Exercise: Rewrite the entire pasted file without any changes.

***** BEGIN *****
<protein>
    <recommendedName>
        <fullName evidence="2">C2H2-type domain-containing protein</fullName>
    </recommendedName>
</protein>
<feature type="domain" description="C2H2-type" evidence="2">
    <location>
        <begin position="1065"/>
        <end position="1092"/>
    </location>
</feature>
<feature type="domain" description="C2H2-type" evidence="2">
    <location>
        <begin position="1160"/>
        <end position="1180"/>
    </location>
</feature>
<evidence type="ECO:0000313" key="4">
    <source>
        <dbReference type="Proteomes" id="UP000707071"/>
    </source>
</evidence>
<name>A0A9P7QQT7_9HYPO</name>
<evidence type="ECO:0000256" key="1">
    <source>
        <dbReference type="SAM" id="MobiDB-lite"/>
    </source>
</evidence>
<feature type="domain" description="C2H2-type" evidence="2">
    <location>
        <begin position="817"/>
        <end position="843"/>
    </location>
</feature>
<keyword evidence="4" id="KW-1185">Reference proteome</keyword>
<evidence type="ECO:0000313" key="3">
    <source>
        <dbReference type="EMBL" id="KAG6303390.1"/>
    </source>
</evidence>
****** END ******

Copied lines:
<protein>
    <recommendedName>
        <fullName evidence="2">C2H2-type domain-containing protein</fullName>
    </recommendedName>
</protein>
<feature type="domain" description="C2H2-type" evidence="2">
    <location>
        <begin position="1065"/>
        <end position="1092"/>
    </location>
</feature>
<feature type="domain" description="C2H2-type" evidence="2">
    <location>
        <begin position="1160"/>
        <end position="1180"/>
    </location>
</feature>
<evidence type="ECO:0000313" key="4">
    <source>
        <dbReference type="Proteomes" id="UP000707071"/>
    </source>
</evidence>
<name>A0A9P7QQT7_9HYPO</name>
<evidence type="ECO:0000256" key="1">
    <source>
        <dbReference type="SAM" id="MobiDB-lite"/>
    </source>
</evidence>
<feature type="domain" description="C2H2-type" evidence="2">
    <location>
        <begin position="817"/>
        <end position="843"/>
    </location>
</feature>
<keyword evidence="4" id="KW-1185">Reference proteome</keyword>
<evidence type="ECO:0000313" key="3">
    <source>
        <dbReference type="EMBL" id="KAG6303390.1"/>
    </source>
</evidence>